Did you hear the buzz about what happened after that private equity conference ended in New York Yesterday? You’ll love this.

You’re Anthony J. DiNovi, co-president of Thomas H. Lee.

You’re cornered and asked about the probability of the $19.5 billion Clear Channel buyout reaching completion.

Your answer, please?

“No comment.”

Clear Channel criticized David Faber for referencing the quote on CNBC.

DiNovi told Dow Jones that no one should read anything into his “no comment” quote.

Wink, wink, nudge, nudge.

A few days earlier another Lee spokesperson, Scott Sperling, told Bloomberg News that he believed the deal would get done and remained confident the banks would honor their financing commitments.

What a difference a sawbuck makes.

Thomas H. Lee is only half of the Clear Channel deal.

What did a rep from BainCapital say yesterday when asked the same question?

The same answer: “No comment.”

Question - What are the three words that strike terror into the black hearts at the San Antonio Clear Channel headquarters?

Answer - Material adverse conditions.

One of two things will happen. The deal dies or gets reworked with the original prices slashed.

Both parties will end up calling the final outcome a "positive solution," but that'll be more from lawyer fatigue than anything else.

Either way – this deal’s heading south on a hell bound train.

Tuesday, January 29, 2008

Radio: Lost in Translation

Destination: San Antonio. We’ve turned back the clock to this past Friday, the 25th. Clear Channel Radio CEO John Hogan is tidying up the loose ends of a memo he’s about to send out to his subordinates – just in time to wreck their weekend.

This one heralds the new rules and regulations – effective immediately –for Clear Channel managers.

No one ever went broke trying to underestimate Clear Channel’s knack to screw up the entire radio industry. The proposed LBO with BainCapital and Thomas H. Lee is just the latest in a series to stop their hemorrhaging.

Though Hogan calls his memo a contingency plan it’s not in response to an unforeseen occurrence. The Mays deal with Bain/Lee was put together over a year ago. Since then the Mays clan ran out of rug to sweep their tribulations under and now Bain/Lee’s realizing how dire the deal is.

Hogan’s memo did zilch for Clear Channel stock, which plunged 7 percent since Friday. Bain/Lee did the LBO deal at $39.20. Last night – after doing over twice the average daily volume - CCU finished at $31.42. Backing out of the deal – even at a cost of $500 million – is the lesser of two evils for Bain/Lee and the banks caught up in this debacle.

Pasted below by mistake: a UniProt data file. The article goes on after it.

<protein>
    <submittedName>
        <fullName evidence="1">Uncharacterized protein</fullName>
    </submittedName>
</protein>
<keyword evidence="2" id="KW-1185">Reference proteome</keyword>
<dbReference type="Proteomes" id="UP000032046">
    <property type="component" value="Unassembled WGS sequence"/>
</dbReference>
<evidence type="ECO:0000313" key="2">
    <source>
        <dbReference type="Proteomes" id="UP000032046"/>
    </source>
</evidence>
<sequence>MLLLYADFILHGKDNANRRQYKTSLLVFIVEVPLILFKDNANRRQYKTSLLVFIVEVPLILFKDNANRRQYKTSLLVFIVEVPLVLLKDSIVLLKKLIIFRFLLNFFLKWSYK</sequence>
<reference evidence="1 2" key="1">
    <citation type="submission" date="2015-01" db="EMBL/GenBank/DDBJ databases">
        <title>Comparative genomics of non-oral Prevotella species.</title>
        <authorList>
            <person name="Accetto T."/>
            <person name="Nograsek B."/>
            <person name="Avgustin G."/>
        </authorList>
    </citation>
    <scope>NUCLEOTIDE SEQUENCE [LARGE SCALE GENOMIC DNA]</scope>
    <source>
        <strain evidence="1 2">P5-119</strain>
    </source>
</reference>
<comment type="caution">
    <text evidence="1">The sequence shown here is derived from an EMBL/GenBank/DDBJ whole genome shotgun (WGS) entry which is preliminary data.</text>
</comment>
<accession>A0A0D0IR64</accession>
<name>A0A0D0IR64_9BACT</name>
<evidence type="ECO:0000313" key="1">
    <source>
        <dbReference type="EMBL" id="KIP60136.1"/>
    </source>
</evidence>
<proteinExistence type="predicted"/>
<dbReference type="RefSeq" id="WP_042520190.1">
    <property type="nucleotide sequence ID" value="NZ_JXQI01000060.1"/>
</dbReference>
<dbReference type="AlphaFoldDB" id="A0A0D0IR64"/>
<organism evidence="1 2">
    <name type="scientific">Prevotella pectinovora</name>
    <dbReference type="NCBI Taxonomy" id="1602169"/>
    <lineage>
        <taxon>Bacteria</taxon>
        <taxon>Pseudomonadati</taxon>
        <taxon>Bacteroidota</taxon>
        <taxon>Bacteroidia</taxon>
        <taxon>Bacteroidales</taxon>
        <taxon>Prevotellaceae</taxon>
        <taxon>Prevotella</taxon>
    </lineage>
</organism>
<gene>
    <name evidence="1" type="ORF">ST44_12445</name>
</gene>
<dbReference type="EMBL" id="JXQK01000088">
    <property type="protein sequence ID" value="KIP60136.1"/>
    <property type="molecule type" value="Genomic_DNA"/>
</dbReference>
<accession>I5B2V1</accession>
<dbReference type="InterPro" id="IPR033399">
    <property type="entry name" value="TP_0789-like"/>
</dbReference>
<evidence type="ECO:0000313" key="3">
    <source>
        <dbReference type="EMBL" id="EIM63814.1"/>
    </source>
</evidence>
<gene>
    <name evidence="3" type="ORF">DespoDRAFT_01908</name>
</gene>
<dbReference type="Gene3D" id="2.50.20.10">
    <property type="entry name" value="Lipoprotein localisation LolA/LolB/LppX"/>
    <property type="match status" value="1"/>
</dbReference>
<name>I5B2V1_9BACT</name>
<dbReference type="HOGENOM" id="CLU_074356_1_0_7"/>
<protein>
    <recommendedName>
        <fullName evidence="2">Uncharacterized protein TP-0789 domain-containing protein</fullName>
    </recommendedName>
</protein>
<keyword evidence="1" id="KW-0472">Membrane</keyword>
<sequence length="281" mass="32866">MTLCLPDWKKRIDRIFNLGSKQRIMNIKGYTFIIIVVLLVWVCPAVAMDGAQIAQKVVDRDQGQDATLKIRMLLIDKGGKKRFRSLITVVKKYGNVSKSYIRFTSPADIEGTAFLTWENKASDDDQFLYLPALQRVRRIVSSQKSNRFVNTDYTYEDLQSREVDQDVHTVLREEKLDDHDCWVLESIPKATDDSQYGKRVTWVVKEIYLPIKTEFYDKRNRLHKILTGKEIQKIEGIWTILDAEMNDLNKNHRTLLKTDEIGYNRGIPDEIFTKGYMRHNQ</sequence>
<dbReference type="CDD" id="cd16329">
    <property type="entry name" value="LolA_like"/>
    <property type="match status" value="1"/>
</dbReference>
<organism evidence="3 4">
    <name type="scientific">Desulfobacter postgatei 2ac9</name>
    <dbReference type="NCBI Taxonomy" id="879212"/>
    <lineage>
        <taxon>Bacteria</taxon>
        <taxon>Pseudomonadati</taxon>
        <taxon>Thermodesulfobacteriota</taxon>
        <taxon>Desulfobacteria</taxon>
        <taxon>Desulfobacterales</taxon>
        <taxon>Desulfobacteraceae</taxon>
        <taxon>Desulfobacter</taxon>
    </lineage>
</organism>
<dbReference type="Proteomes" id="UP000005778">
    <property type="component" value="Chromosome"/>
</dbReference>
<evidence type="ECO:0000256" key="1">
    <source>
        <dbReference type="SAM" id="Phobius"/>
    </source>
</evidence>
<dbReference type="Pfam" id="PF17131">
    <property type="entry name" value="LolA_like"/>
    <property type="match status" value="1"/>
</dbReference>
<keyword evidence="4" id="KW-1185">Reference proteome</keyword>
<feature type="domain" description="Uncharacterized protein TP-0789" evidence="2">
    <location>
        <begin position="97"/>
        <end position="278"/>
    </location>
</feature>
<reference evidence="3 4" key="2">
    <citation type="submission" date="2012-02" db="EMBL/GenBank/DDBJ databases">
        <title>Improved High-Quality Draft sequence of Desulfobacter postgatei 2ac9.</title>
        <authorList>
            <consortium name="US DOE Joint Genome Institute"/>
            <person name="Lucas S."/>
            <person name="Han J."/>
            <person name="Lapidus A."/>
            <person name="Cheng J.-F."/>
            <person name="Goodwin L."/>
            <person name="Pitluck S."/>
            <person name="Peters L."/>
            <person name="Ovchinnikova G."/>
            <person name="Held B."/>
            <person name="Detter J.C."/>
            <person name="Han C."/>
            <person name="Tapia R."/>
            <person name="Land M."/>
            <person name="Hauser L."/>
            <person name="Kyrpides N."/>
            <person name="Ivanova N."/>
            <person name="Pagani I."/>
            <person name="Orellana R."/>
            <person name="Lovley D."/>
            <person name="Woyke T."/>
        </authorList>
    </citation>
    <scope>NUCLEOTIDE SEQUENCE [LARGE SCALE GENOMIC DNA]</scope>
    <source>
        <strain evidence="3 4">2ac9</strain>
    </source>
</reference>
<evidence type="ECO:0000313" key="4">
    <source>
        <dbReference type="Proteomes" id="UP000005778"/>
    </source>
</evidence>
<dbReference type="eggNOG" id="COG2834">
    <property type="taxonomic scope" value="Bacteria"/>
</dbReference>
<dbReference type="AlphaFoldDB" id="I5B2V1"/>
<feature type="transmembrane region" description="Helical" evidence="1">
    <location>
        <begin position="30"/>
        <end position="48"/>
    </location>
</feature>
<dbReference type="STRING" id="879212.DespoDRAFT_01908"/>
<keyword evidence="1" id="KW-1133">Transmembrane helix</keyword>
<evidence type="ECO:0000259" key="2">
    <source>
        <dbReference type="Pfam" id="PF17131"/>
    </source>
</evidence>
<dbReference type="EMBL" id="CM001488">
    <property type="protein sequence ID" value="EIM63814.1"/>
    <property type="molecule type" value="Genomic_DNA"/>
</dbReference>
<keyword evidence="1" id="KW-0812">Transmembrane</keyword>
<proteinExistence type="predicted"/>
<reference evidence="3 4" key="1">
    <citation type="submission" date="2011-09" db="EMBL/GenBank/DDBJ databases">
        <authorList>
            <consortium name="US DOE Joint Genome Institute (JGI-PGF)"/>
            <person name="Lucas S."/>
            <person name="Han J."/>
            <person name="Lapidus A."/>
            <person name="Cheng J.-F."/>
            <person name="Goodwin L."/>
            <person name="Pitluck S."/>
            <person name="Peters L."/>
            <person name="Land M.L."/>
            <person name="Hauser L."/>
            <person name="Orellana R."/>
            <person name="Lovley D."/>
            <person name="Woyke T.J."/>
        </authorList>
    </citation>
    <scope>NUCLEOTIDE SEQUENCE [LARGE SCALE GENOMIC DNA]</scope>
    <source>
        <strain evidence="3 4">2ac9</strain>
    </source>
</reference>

Let’s consider the bright side of this unfolding disaster. It’s revealing the true valuation of radio properties. That in turn will hasten opportunities for real broadcasters to get back in the game.

The kith and kin at the Clear Channel offices in San Antonio speak in a weird and obscure dialect. They call it Mays as in maze – since its management and employees feel like rats trapped in one.

That’s the raison d'ĂȘtre for the memo’s translation.

From: Hogan, John
Sent: Friday, January 25, 2008 09:31
To: Radio General Managers - All; Radio Business Managers
Cc: Radio EVP's; Radio SVP's ; Radio SVPP; Radio RVP
Subject: First Quarter Contingency Plan

Good Morning,

As you are undoubtedly aware, we are generating less revenue for Q1 than we budgeted and less than what actually ran last year. At the same time, our budgeted expenses for Q1 are up 4%. While there are a number of factors contributing to our revenue shortfall the fact is we are behind on our revenue plan, up over last year on expenses, and as a result we will be well below our budgeted Q1 bcf. As responsible managers, we need to address the shortfall not only by continuing to find ways to increase our revenue but also by implementing cuts on the expense side until revenue production improves.

Translation: The kids are threatening to cut me a new one. The BainCapital/Thomas H. Lee deal is unraveling. What does that say about us if they’re willing to part with $500 million just to get us off of their books?

No one anticipated how challenging Q1 would be for us and while the plans we put in place last Fall made sense then, clearly we are operating in a different environment and thus need an adjustment to our plan.

You’ve heard the saying “from bad to worse?” That’s us.

The following Q1 expense reductions are to be implemented immediately in your market and correctly reflected to San Antonio by having your Market Controller access the Flash website under Reporting Events and complete the form titled "Q1 Contingency Plan". You will need to provide the expenses reduction amounts on the required form at the market level for the items identified below. This needs to be completed by no later than 7 pm ct today.

Hired rhymes with Fired but the latter comes first in the dictionary and we need to be first in something.

If you should have questions regarding the logistics, please contact Jeff Rice or Katie Gingrich and they will help guide you thru the process. The Q1 expense reductions are as follows:

'Q1 Expense Reductions

-all Research monies after 2/1

What we don’t know won’t hurt us.

-all Advertising and Promotion monies after 2/1

We have nothing worth advertising and promoting.

-all New Sales Hire guarantees not already implemented effective immediately (do NOT hire any additional sales people effective immediately)